Sustainable Materials Management (SMM) at the Miramar Landfill, San Diego, CA
The City of San Diego’s Environmental Services Department (ESD) strives to provide high-quality solid waste disposal services for the citizens of San Diego and the greater San Diego metropolitan area. The City’s goals were to divert organics from the Miramar Landfill Complex to reduce greenhouse gases (GHGs), thus meeting mandatory state requirements.
Based on a waste characterization study, San Diego felt this was an opportunity to organize and support local food reuse programs in the non-profit sector; thus creating two integrated programs to meet their goals to divert 100,000 tons per year of organic material from the landfill and reduce GHGs. The programs include one focusing on diverting foodstuffs to the non-profits; the second, to design-build and implement the Sustainable Materials Management (SMM) infrastructure.
The City required a team knowledgeable in waste management planning, sustainable materials management, composting, economic analysis, landfill gas monitoring and capture, renewable energy, local, state and federal regulatory policy, along with the construction, implementation, and monitoring of the new composting infrastructure.
San Diego selected SCS Engineers to provide these comprehensive services because of the firm’s knowledge of Miramar’s infrastructure, operations, and their leadership role in providing sustainable systems, which decrease the amount of landfilled solid waste and create useful by-products. SCS is also supporting the City’s investigation into using Miramar’s landfill gas as a renewable energy resource to reduce further carbon emissions.
SMM projects require careful planning, strong leadership, and effective teamwork. The City was well organized; SCS structured its multi-disciplinary team accordingly to meet all goals. Due to the complex nature of individual infrastructure segments, each team could reach out to additional resources within SCS for specific expertise as needed.
Truly sustainable programs address multiple factors, including all of the costs associated with reaching recycle-reuse-reduce goals, so controlling cost is always important.
Outcomes and Benefits
SCS’s multi-disciplinary teams provide coordinated support for infrastructure improvements, design-build, organics management, SMM, as well as regulatory compliance. SCS helped San Diego meet their goals of diverting 100,000 tons of organic materials and food waste per year. Sanitary food rescue programs supported by non-profit food distribution channels provide for local community needs.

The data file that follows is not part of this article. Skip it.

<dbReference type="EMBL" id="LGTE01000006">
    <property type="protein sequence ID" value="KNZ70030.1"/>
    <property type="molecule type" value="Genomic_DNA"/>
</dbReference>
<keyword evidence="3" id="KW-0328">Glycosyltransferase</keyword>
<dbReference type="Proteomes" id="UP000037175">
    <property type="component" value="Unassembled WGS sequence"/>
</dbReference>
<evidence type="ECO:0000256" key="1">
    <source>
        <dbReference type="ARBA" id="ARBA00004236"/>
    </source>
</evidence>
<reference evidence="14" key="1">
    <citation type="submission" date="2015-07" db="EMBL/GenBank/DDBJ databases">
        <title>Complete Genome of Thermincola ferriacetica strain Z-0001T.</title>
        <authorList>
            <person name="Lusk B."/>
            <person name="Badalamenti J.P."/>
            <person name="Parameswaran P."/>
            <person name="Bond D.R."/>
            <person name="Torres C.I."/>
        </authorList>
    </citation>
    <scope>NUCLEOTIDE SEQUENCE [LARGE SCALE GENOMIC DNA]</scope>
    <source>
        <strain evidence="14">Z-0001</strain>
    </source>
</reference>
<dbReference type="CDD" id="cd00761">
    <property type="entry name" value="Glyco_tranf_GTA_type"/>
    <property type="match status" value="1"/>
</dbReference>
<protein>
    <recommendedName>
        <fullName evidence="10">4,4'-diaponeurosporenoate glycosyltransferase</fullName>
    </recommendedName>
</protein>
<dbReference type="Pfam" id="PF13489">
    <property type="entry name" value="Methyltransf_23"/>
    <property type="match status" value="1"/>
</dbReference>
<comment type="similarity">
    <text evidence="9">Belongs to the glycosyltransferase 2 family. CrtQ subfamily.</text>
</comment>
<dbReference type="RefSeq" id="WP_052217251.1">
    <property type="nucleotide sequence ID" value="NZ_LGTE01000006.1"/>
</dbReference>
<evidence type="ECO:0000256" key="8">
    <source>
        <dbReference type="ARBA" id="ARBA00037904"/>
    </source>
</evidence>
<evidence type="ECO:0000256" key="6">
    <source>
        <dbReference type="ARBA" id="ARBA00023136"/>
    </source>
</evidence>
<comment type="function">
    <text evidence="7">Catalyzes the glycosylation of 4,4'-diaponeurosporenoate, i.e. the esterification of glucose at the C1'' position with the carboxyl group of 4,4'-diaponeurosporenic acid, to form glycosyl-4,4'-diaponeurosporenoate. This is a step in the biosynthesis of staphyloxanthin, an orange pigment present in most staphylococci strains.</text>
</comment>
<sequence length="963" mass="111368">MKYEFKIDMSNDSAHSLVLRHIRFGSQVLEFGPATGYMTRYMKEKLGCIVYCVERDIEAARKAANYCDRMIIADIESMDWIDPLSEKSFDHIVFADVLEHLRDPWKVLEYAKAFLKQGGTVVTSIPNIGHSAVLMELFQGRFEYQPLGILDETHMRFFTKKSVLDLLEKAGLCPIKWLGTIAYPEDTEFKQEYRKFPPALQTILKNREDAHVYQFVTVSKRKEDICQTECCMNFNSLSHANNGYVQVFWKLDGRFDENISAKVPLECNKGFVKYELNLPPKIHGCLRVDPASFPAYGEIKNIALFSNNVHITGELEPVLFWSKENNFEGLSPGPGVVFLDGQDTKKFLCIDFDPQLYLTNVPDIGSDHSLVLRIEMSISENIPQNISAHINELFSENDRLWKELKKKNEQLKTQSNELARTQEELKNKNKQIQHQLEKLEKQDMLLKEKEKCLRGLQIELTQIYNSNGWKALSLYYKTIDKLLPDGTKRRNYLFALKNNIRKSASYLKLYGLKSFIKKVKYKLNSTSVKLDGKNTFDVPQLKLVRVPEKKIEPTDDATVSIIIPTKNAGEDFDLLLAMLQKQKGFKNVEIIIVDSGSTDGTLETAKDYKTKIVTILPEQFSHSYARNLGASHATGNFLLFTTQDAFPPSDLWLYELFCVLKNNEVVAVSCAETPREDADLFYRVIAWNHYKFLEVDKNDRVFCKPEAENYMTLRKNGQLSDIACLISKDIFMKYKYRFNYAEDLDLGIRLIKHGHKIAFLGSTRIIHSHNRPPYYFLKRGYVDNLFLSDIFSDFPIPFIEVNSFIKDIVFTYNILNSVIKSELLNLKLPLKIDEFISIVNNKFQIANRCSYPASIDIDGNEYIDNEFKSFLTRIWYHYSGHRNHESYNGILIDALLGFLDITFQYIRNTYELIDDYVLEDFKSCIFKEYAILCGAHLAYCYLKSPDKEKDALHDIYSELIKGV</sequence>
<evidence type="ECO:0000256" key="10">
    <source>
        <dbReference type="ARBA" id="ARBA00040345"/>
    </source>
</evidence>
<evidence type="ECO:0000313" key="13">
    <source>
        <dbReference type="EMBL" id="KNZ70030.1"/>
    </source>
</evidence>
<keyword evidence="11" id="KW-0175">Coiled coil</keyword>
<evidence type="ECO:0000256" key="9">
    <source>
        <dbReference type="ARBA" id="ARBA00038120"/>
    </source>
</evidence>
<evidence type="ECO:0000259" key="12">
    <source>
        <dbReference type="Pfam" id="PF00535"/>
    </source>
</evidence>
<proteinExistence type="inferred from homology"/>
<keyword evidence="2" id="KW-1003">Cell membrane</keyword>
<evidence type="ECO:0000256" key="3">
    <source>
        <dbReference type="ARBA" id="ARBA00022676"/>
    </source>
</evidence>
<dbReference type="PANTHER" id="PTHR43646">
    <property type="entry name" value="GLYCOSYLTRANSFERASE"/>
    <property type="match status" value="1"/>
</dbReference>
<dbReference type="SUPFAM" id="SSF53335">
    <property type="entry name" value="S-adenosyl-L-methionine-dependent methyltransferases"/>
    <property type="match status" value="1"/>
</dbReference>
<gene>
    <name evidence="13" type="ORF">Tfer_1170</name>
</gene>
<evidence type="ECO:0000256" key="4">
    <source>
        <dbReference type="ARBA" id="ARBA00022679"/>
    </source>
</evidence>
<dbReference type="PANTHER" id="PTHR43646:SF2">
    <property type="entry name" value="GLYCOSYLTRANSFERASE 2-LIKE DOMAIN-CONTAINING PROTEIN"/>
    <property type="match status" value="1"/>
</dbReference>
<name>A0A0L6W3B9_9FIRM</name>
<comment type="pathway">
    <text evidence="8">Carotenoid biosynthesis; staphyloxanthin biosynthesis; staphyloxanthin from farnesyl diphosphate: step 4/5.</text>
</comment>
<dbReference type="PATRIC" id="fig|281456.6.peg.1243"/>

SCS design-constructed and implemented an Aerated Static Pile (ASP) Composting System. Mounting semi-impermeable covers for organic materials during installation, and providing composting and above-grade aeration generated immediate and sustainable GHG reductions. The SCS system diverts waste from the landfill, composts 40,000 tons into useful by-products, and extends the life of the landfill. SCS designed the system so that it can expand by 20,000 tons.
According to the StopWaste.com calculator, San Diego is accomplishing the greenhouse gas emissions equivalent to taking 19,015 cars off the road every year. San Diego now has a viable compost by-product to sell from the Miramar Greenery located at the landfill.
The AST system was also designed-built to provide an enhanced stormwater control system for green and food waste operations, improving soil and water conservation and decreasing the possibility of odor nuisances.
SCS provides operating, maintenance, and monitoring (OM&M) services to the entire Miramar Gas Collection and Control System (GCCS) on behalf of the City. This responsibility requires a team of field technicians, who work closely with SCS’s engineering and air compliance teams to support the air quality compliance work (surface monitoring, well readings, full equipment maintenance, servicing, and all regulatory reporting) and enhances the design-build of infrastructure.
San Diego is investigating running the AST system on renewable energy generated from the existing landfill. Traditional programs use a GCCS to capture and destruct landfill gas (LFG), which is about 50 percent methane and not released into the atmosphere.
Modern programs, such as the one San Diego is investigating capture LFG and turn the methane into energy/electricity, or use it to make Compressed Natural Gas (CNG). CNG, which is a green, renewable fuel source, is useful for many things, including transportation fuel for a variety of vehicles such as refuse trucks, transit buses, and heavy equipment.